Assassin's Creed 2 review
With all the polish of the original game, this renaissance-based adds the variety of gameplay that was missing.
Review Date: 24 Feb 2010
Price when reviewed: £27
Reviewed By: Seth Barton
Given a quick glance, Assassin's Creed 2 (AC2) looks remarkably similar to its 2007 predecessor. A hooded figure races athletically across a set of beautifully rendered rooftops – with an obvious nod to the pastime of parkour – slowing only to dispatch a bungling guard or climb a tower to admire the view.
The setting has been updated, from the Holy Land of the 12th Century to 16th Century renaissance Italy. Strictly speaking, you play as the same character, Desmond Miles, who in 2012 is experiencing past events through a machine that accesses his Genetic Memory. Thankfully, all this sci-fi claptrap is kept to a minimum, leaving you to enjoy the richly detailed recreation of the period.
The nobleman Ezio replaces previous assassin Altair. In appearance, animation and capabilities they are largely interchangeable, no bad thing as the series continues to provide a protagonist of awesome, but believable, physical agility.
Starting in Florence, Ezio is something of a playboy, but his family are soon betrayed and he is drawn into a violent conflict between Assassin and Templar factions. It's painfully slow to start, takiug a couple of hours to really gets into its stride. Although the core actions – stalking, stabbing, leaping, fleeing and exploring – are identical to the first game, the structure they are set within is hugely improved.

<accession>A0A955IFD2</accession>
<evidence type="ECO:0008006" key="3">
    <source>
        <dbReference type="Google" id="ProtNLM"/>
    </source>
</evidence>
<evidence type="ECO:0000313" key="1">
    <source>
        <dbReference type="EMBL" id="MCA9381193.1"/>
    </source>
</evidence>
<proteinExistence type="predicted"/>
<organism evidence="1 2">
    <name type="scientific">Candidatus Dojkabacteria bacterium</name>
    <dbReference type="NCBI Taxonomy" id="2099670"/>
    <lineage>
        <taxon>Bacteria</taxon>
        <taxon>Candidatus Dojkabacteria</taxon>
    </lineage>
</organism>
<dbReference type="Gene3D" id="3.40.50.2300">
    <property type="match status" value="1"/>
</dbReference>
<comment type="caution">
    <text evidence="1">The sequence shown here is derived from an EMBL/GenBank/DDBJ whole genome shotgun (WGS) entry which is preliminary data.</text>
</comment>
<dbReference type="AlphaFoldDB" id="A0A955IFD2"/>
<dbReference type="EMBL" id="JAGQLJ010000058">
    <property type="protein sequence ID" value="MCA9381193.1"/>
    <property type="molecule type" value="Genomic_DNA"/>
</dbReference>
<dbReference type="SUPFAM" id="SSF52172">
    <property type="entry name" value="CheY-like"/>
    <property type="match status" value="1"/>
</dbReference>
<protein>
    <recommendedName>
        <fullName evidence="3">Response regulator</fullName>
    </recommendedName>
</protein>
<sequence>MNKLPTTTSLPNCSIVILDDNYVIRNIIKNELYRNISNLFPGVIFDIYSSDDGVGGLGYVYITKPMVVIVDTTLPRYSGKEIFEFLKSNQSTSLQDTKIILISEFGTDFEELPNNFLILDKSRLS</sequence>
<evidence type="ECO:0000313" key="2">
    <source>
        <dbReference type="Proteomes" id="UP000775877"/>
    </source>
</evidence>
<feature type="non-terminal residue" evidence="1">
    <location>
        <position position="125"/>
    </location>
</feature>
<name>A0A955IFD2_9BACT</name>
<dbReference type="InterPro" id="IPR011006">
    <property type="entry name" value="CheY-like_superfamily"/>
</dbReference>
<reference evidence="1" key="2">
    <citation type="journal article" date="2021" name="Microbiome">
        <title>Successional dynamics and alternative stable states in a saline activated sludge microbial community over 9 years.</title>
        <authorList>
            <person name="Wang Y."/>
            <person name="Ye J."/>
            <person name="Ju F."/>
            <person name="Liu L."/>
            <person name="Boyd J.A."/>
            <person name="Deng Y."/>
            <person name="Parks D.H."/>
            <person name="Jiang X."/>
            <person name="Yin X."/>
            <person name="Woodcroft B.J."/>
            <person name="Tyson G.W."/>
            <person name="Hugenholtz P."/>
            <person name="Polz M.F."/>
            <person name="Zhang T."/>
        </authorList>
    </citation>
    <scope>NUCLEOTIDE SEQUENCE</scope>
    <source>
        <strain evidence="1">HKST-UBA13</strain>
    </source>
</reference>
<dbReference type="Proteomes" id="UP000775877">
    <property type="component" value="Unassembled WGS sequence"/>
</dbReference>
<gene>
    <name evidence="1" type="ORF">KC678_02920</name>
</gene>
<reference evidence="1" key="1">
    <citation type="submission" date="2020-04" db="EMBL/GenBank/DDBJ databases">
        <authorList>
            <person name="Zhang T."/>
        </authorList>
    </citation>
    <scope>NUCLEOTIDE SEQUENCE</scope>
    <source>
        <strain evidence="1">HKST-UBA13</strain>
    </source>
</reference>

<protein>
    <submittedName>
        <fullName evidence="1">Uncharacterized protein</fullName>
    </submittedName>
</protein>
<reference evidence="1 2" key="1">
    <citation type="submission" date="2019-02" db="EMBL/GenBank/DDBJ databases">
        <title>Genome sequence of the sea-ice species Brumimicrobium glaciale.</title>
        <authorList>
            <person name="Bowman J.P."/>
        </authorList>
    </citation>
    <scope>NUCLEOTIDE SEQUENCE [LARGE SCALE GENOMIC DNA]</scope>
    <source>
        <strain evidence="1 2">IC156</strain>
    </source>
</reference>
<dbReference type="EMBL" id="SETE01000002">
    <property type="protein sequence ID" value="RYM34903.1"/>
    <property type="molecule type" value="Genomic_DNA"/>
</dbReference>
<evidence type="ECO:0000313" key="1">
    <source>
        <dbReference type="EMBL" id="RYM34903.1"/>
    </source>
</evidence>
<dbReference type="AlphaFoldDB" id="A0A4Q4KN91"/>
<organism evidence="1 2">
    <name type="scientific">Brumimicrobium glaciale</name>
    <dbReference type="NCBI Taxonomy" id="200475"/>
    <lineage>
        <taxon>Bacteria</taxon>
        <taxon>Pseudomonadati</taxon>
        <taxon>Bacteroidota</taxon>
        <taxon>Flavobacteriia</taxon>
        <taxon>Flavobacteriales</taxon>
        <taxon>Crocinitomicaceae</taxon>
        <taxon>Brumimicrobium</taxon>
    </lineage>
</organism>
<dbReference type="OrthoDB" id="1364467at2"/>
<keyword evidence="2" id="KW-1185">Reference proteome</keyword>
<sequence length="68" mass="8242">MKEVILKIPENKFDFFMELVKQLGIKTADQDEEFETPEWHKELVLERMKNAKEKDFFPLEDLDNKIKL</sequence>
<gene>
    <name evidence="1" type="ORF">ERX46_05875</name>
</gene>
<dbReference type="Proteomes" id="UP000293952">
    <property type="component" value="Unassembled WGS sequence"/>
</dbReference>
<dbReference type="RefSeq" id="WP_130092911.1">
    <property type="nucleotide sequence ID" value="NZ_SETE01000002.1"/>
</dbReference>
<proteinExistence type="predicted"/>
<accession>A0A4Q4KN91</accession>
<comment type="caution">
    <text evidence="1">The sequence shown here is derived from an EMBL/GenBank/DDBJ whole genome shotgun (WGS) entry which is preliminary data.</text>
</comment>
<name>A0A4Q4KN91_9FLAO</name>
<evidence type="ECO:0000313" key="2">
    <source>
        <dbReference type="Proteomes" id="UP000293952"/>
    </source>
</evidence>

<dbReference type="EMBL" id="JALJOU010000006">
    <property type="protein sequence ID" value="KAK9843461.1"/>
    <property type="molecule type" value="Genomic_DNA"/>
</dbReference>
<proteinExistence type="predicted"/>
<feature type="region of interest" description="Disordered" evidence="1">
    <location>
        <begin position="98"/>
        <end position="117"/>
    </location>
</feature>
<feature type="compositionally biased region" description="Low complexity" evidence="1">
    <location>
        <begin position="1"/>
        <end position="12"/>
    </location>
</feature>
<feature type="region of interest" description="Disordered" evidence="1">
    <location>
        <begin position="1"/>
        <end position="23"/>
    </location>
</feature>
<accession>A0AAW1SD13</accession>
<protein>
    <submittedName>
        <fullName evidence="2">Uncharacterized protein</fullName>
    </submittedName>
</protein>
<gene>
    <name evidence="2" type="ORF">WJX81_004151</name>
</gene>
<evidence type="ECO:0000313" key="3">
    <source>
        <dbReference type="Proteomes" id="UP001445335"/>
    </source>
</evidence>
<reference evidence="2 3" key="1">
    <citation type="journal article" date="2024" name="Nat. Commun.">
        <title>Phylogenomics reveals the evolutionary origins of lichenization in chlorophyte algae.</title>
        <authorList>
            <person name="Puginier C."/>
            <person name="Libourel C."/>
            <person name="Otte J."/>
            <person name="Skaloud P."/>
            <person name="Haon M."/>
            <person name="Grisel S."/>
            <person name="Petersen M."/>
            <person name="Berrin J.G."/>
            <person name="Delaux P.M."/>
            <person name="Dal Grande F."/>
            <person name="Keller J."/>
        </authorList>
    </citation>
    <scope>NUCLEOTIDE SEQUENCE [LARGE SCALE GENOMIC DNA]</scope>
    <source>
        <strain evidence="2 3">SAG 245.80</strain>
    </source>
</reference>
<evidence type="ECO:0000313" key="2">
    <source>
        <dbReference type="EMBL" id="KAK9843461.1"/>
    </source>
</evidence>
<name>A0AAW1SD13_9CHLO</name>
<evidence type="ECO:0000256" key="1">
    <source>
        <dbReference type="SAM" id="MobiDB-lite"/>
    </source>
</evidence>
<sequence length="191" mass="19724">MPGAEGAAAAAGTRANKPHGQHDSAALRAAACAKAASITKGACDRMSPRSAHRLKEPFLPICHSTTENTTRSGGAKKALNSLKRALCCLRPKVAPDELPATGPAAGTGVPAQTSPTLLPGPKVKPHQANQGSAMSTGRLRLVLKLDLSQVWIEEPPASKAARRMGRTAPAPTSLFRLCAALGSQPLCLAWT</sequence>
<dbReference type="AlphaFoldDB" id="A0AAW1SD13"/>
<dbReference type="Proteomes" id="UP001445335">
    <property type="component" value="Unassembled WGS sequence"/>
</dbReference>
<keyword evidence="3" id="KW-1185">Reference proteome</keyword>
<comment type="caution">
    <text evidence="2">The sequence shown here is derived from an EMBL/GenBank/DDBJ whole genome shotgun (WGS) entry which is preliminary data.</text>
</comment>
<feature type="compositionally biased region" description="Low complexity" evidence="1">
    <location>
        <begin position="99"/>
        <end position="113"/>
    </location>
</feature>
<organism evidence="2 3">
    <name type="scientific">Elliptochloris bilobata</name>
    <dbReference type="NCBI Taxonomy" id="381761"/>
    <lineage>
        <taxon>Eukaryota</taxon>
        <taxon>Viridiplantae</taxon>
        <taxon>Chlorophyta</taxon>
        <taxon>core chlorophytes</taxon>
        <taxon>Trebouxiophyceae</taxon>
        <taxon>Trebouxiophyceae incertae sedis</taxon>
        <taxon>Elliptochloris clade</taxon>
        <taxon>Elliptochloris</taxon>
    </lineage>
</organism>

Missions are constantly varied, rather than the cookie-cutter set from the first game. A good early example is set in San Gimignano, a small city of soaring towers. A cautious Templar has gone into hiding on its highest structure. To take him out you have to cross between a series of towers, taking down the sentries as you go. Ezio's story is more compelling than Altair's too, and we were keen to revenge his family. You feel like you are following a plot, rather than completing a set of tasks.
The main game is still very linear, with the only choices being in what order you tackle some tasks. Thankfully, the open world provides plenty of diversions should you wish to take a break from killing Templars. You can add these missions to your map by climbing towers, which give breath-taking panoramic views. There are people to bully, races to complete and hidden clues to discover. The best side missions are those which unlock Altair's armour from the first game. You need to plunder six assassin's tombs. Each of which is a standalone platforming challenge, requiring some careful planning.
As a killer for hire you can always complete contracts for cash, useful for buying new weapons and armour – which increase your combat skills. Combat itself is fairly straightforward, with well timed button presses countering your opponent's blows and despatching them with a swift riposte. A range of enemies, from lumbering armoured brutes to agile rooftop running knife-wielders, helps bring some variety.
Any kind of suspicious behaviour, particularly out-and-out brawling, will raise your notoriety rating. If this goes too high, then guards will give chase on sight. You can lower it, though, by tearing down wanted posters, bribing heralds or bumping off city officials. Ezio can move around unnoticed by blending in with the crowds on the streets, or even hire courtesans to distract nearby guards.
The huge open world also includes Venice, Rome and large areas of the Tuscan countryside. It has being lovingly researched, with most important missions being based around real-world buildings, each of which is brought to life with historical anecdotes. Famous events and characters, like Leonardo da Vinci and the all-powerful Medici family, are used to great effect.
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